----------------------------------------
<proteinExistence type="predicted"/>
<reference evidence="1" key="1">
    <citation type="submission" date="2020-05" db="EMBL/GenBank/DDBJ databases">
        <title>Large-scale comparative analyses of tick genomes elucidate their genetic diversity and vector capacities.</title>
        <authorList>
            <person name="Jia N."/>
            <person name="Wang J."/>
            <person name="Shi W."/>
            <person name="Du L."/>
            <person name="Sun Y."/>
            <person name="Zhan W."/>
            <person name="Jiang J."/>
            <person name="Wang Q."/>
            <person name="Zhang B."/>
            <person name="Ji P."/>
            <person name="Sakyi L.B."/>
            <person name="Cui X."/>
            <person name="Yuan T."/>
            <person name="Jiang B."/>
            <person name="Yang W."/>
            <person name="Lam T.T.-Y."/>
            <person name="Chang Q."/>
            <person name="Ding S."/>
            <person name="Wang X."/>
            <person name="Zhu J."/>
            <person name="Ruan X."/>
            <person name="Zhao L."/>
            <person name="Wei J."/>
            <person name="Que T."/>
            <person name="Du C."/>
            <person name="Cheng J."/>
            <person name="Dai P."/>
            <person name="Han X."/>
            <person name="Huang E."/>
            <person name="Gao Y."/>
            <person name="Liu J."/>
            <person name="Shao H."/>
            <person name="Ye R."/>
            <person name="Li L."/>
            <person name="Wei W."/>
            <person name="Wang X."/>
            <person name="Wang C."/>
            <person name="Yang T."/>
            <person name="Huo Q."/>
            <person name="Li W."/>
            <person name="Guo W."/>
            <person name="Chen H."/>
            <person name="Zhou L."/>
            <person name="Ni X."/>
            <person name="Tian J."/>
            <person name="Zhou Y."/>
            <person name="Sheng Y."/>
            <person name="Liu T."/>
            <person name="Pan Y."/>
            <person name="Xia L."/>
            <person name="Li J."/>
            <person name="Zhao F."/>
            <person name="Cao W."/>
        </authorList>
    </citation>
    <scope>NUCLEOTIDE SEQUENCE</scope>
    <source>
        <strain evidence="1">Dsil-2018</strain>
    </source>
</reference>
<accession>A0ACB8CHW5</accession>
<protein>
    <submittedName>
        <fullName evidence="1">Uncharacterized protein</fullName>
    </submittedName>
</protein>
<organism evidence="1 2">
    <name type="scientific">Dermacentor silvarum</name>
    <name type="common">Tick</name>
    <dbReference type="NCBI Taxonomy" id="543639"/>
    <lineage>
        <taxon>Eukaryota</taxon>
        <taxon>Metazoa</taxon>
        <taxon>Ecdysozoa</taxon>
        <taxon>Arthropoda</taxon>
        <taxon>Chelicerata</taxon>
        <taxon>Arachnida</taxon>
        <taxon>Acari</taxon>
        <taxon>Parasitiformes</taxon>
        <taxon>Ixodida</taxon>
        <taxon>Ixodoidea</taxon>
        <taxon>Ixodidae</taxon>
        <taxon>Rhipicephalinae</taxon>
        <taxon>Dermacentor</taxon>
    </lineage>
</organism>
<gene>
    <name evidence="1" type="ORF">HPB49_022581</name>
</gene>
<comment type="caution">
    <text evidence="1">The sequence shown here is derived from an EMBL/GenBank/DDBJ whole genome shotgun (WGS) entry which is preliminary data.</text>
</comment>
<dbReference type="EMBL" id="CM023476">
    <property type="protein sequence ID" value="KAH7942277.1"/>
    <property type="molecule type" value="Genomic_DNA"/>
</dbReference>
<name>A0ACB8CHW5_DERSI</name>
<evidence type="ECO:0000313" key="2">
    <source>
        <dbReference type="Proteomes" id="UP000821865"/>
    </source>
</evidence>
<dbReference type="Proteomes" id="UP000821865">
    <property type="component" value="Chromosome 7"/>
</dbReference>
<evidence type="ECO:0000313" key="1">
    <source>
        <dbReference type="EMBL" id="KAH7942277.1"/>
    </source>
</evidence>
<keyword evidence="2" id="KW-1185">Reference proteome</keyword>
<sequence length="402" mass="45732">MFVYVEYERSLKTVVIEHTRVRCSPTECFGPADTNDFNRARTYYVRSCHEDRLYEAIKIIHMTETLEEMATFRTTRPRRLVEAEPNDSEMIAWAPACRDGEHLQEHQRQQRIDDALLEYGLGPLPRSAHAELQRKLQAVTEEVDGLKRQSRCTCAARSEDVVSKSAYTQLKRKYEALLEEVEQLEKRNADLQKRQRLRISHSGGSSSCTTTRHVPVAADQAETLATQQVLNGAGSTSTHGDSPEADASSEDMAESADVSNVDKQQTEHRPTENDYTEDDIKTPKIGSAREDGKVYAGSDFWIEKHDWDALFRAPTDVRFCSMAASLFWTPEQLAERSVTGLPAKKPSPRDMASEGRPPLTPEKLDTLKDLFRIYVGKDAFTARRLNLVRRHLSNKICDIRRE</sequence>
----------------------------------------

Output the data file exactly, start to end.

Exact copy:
<proteinExistence type="predicted"/>
<reference evidence="1" key="1">
    <citation type="submission" date="2020-05" db="EMBL/GenBank/DDBJ databases">
        <title>Large-scale comparative analyses of tick genomes elucidate their genetic diversity and vector capacities.</title>
        <authorList>
            <person name="Jia N."/>
            <person name="Wang J."/>
            <person name="Shi W."/>
            <person name="Du L."/>
            <person name="Sun Y."/>
            <person name="Zhan W."/>
            <person name="Jiang J."/>
            <person name="Wang Q."/>
            <person name="Zhang B."/>
            <person name="Ji P."/>
            <person name="Sakyi L.B."/>
            <person name="Cui X."/>
            <person name="Yuan T."/>
            <person name="Jiang B."/>
            <person name="Yang W."/>
            <person name="Lam T.T.-Y."/>
            <person name="Chang Q."/>
            <person name="Ding S."/>
            <person name="Wang X."/>
            <person name="Zhu J."/>
            <person name="Ruan X."/>
            <person name="Zhao L."/>
            <person name="Wei J."/>
            <person name="Que T."/>
            <person name="Du C."/>
            <person name="Cheng J."/>
            <person name="Dai P."/>
            <person name="Han X."/>
            <person name="Huang E."/>
            <person name="Gao Y."/>
            <person name="Liu J."/>
            <person name="Shao H."/>
            <person name="Ye R."/>
            <person name="Li L."/>
            <person name="Wei W."/>
            <person name="Wang X."/>
            <person name="Wang C."/>
            <person name="Yang T."/>
            <person name="Huo Q."/>
            <person name="Li W."/>
            <person name="Guo W."/>
            <person name="Chen H."/>
            <person name="Zhou L."/>
            <person name="Ni X."/>
            <person name="Tian J."/>
            <person name="Zhou Y."/>
            <person name="Sheng Y."/>
            <person name="Liu T."/>
            <person name="Pan Y."/>
            <person name="Xia L."/>
            <person name="Li J."/>
            <person name="Zhao F."/>
            <person name="Cao W."/>
        </authorList>
    </citation>
    <scope>NUCLEOTIDE SEQUENCE</scope>
    <source>
        <strain evidence="1">Dsil-2018</strain>
    </source>
</reference>
<accession>A0ACB8CHW5</accession>
<protein>
    <submittedName>
        <fullName evidence="1">Uncharacterized protein</fullName>
    </submittedName>
</protein>
<organism evidence="1 2">
    <name type="scientific">Dermacentor silvarum</name>
    <name type="common">Tick</name>
    <dbReference type="NCBI Taxonomy" id="543639"/>
    <lineage>
        <taxon>Eukaryota</taxon>
        <taxon>Metazoa</taxon>
        <taxon>Ecdysozoa</taxon>
        <taxon>Arthropoda</taxon>
        <taxon>Chelicerata</taxon>
        <taxon>Arachnida</taxon>
        <taxon>Acari</taxon>
        <taxon>Parasitiformes</taxon>
        <taxon>Ixodida</taxon>
        <taxon>Ixodoidea</taxon>
        <taxon>Ixodidae</taxon>
        <taxon>Rhipicephalinae</taxon>
        <taxon>Dermacentor</taxon>
    </lineage>
</organism>
<gene>
    <name evidence="1" type="ORF">HPB49_022581</name>
</gene>
<comment type="caution">
    <text evidence="1">The sequence shown here is derived from an EMBL/GenBank/DDBJ whole genome shotgun (WGS) entry which is preliminary data.</text>
</comment>
<dbReference type="EMBL" id="CM023476">
    <property type="protein sequence ID" value="KAH7942277.1"/>
    <property type="molecule type" value="Genomic_DNA"/>
</dbReference>
<name>A0ACB8CHW5_DERSI</name>
<evidence type="ECO:0000313" key="2">
    <source>
        <dbReference type="Proteomes" id="UP000821865"/>
    </source>
</evidence>
<dbReference type="Proteomes" id="UP000821865">
    <property type="component" value="Chromosome 7"/>
</dbReference>
<evidence type="ECO:0000313" key="1">
    <source>
        <dbReference type="EMBL" id="KAH7942277.1"/>
    </source>
</evidence>
<keyword evidence="2" id="KW-1185">Reference proteome</keyword>
<sequence length="402" mass="45732">MFVYVEYERSLKTVVIEHTRVRCSPTECFGPADTNDFNRARTYYVRSCHEDRLYEAIKIIHMTETLEEMATFRTTRPRRLVEAEPNDSEMIAWAPACRDGEHLQEHQRQQRIDDALLEYGLGPLPRSAHAELQRKLQAVTEEVDGLKRQSRCTCAARSEDVVSKSAYTQLKRKYEALLEEVEQLEKRNADLQKRQRLRISHSGGSSSCTTTRHVPVAADQAETLATQQVLNGAGSTSTHGDSPEADASSEDMAESADVSNVDKQQTEHRPTENDYTEDDIKTPKIGSAREDGKVYAGSDFWIEKHDWDALFRAPTDVRFCSMAASLFWTPEQLAERSVTGLPAKKPSPRDMASEGRPPLTPEKLDTLKDLFRIYVGKDAFTARRLNLVRRHLSNKICDIRRE</sequence>